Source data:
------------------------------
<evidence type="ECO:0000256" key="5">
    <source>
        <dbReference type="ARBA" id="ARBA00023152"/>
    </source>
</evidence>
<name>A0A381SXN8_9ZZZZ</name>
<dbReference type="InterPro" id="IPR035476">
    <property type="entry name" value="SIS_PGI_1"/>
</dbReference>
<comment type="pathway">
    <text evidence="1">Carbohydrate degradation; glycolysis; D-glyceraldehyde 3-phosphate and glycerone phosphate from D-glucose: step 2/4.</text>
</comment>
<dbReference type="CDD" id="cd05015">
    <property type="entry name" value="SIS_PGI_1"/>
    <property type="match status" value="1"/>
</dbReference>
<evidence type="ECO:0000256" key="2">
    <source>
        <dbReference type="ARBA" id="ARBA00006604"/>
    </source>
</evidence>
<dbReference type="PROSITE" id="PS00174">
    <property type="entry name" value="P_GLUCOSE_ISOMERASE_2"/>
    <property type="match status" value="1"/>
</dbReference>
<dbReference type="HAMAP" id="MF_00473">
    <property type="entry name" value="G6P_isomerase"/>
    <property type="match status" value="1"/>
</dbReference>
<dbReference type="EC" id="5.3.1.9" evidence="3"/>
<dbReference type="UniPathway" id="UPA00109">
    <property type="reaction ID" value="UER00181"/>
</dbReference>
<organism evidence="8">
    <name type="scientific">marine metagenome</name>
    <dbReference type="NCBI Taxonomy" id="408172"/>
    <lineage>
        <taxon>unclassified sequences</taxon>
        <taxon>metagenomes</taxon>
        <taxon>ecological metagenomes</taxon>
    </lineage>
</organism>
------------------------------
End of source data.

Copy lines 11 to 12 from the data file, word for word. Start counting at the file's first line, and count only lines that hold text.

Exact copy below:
    <text evidence="1">Carbohydrate degradation; glycolysis; D-glyceraldehyde 3-phosphate and glycerone phosphate from D-glucose: step 2/4.</text>
</comment>